FIGURE 4
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Figure 4. Laser Raman spectra of SWCNTs produced at different CVD temperatures. From 1 to 6, the reaction temperature corresponds to 720, 770, 820, 870, 920, and 970°C, respectively. In this case, the spectra were obtained from a microspectrometer using an Ar+ ion excitation laser at λ = 514 nm, with a beam spot ~10 μm and the laser output ~15 mW.

This temperature-dependence phenomenon prompts us to investigate the underlying reason. We noted that the silica supporting material employed in this work contained water in the microporous structure and the water is removable by calcining the material at T > 900°C. Moreover, since the catalysts were prepared in aqueous solutions, the preparation process allowed a further intake of H2O into the porous SiOx. The water could not be totally removed from the supports before CVD growth although the materials were dried by oven at 90°C for 24 h and subsequently at 120°C for 3 h (also see TGA and EA below). Could a small amount of H2O be the reason for promoting the growth of SWCNTs in a suitable temperature range? If so, a complete removal of water from the system could be responsible for the termination of the growth at temperatures above the threshold. To answer this question, we first note that there are already reports on the important effect of water in the growth of SWCNTs such as the case of vertically growing SWCNTs on silicon wafer (Hata et al., 2004; Yamada et al., 2008). In the present case of using porous silica powder support, water is believed to have also played an important role by acting as the growth promoter.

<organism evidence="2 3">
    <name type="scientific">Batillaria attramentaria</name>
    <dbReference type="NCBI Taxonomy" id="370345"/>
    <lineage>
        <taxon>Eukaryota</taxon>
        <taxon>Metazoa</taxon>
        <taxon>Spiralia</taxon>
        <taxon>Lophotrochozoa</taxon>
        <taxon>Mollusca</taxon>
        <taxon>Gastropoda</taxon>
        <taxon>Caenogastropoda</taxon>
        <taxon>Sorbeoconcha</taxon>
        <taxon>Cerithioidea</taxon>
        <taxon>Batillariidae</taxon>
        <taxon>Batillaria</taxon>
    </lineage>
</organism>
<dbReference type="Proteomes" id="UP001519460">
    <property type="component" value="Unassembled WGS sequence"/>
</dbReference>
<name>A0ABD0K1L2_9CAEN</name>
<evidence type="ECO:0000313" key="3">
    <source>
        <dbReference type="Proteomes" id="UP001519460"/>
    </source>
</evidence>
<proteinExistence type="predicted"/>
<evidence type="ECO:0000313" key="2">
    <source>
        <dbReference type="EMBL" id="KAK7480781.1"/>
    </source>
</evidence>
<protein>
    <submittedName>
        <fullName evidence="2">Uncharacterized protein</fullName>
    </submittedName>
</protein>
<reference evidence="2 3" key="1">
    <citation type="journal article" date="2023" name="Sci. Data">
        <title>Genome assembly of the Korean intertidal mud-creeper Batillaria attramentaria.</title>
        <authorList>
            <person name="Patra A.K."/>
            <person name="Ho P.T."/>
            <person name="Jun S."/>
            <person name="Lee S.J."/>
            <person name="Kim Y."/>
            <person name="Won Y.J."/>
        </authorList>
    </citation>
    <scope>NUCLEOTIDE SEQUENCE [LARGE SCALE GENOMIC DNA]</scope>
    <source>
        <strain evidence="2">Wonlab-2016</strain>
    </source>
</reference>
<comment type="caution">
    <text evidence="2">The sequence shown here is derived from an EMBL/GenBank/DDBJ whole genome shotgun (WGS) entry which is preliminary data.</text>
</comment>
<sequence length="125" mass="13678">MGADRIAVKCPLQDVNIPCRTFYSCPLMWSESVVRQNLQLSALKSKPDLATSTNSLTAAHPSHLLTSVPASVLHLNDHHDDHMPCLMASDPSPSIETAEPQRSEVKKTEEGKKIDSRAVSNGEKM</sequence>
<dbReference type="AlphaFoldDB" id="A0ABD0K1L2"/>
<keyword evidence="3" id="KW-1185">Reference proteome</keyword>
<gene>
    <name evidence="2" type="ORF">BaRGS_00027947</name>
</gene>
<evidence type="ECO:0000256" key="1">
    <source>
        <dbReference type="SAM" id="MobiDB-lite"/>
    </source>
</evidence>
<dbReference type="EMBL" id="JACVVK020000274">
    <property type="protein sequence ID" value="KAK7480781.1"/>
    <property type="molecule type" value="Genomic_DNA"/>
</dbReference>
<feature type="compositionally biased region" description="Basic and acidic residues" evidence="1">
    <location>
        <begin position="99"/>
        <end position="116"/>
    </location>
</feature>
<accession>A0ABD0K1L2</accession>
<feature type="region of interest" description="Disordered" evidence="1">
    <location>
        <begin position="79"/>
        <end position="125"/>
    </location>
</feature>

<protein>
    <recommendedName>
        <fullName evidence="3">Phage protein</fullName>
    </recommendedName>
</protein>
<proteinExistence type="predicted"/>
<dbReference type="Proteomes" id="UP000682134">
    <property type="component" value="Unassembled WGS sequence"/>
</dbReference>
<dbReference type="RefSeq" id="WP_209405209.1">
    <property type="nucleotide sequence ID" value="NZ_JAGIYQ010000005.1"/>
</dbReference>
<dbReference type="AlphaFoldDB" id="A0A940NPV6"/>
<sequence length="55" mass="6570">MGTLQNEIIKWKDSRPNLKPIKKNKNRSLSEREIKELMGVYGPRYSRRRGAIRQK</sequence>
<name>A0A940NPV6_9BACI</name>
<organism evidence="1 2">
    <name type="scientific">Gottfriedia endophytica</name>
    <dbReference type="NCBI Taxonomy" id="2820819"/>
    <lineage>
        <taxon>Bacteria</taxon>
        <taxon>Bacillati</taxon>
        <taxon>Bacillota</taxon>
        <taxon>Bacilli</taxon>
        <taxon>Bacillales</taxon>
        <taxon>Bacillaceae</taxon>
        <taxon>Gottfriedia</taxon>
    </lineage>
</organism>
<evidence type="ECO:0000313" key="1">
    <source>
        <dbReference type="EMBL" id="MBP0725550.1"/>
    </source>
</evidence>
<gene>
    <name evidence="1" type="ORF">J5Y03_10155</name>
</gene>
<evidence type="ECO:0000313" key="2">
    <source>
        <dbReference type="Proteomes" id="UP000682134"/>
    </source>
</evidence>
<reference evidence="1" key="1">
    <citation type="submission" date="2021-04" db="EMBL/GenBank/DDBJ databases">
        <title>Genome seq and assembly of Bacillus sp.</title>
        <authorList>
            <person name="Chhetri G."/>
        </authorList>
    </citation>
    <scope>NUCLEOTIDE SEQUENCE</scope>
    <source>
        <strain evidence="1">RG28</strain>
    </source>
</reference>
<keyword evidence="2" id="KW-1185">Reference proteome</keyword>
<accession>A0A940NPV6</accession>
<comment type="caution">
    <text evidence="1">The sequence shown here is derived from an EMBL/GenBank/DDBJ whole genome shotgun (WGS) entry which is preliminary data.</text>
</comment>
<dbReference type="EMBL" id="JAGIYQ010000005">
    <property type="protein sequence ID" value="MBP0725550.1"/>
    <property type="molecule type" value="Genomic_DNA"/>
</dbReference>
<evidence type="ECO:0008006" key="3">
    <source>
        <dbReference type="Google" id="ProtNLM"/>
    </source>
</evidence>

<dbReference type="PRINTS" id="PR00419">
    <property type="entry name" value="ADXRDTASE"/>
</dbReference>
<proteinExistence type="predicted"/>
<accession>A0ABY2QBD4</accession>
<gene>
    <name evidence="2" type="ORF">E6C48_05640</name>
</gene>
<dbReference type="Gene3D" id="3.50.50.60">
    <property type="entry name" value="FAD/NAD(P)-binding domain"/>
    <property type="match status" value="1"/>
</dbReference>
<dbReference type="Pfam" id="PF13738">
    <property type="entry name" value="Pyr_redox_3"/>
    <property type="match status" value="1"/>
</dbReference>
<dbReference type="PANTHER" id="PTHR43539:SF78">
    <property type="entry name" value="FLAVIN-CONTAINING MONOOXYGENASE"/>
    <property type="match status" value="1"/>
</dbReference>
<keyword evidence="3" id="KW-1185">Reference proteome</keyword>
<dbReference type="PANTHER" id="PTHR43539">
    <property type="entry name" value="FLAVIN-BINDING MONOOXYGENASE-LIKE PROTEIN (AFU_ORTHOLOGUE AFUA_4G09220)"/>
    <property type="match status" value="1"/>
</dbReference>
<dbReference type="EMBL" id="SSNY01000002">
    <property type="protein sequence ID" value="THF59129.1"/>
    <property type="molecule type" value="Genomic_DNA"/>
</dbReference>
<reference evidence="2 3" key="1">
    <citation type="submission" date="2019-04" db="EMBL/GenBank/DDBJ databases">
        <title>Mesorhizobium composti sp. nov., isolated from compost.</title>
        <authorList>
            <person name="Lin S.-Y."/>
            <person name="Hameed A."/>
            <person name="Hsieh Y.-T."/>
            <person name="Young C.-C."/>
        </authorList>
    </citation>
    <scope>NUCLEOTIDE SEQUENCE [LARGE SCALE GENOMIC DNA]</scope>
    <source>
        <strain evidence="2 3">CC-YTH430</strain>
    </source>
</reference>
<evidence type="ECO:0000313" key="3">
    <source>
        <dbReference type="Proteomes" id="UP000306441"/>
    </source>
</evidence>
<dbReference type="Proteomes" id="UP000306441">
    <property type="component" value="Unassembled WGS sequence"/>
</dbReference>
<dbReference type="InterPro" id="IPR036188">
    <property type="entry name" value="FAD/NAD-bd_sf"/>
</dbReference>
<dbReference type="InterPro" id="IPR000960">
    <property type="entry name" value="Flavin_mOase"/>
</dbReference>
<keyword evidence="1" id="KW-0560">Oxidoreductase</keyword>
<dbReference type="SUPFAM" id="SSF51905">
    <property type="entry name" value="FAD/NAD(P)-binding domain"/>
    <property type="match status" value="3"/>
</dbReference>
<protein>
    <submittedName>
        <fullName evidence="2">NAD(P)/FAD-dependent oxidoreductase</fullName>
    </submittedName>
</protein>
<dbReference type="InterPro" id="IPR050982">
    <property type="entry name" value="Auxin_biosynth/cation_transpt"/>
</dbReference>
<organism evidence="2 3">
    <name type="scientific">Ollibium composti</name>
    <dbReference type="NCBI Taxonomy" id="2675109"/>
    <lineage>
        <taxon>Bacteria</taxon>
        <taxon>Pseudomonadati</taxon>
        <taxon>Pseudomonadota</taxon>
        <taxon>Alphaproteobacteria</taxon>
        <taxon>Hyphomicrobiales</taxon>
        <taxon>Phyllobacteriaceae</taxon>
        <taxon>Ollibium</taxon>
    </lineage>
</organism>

To confirm this view, we measured the water content in the catalyst/support and observed its release process from the microporous structure by performing TGA analysis in both nitrogen and air (Figure 5). In both cases, a major sample weight loss occurred at ~250°C due to thermal decomposition of the catalyst precursor, nickel formate (Geng et al., 2002, 2004). Unlike many other Ni-containing salts, this compound decomposes directly into metallic Ni particles and gas species (H2, H2O, CO, and CO2) without forming the oxide intermediate (NiO) in a gas flowing system. This makes the normally required reducing agents such as H2 no longer necessary for in situ formation of pure metallic nickel. While the TGA data obtained in air showed a weight increase at temperatures higher than 600°C owing to the re-oxidation of the Ni nanoparticles, the data obtained in N2 showed a continuous loss of H2O until 900°C, the apparatus’s maximum operating temperature. However, this result indicates that water remains in the silica support and cannot be completely removed until at least 900°C. To further test the water-loss behavior, we heated the catalyst/support in a tube furnace to 1000°C in argon for 20 min, and subsequently used EA to determine the residual water amount. Within the experimental error, the water residue level was found to be very low after such a heat treatment, with the resulting H = 0.09 wt% corresponding to H2O = 0.81 wt%. This suggests that the heat treatment has resulted in almost complete removal of water from the silica at 1000°C, a result which is consistent with our observation that in the CVD system, the threshold growth temperature is about 970°C, above this threshold there would be no growth of SWCNTs.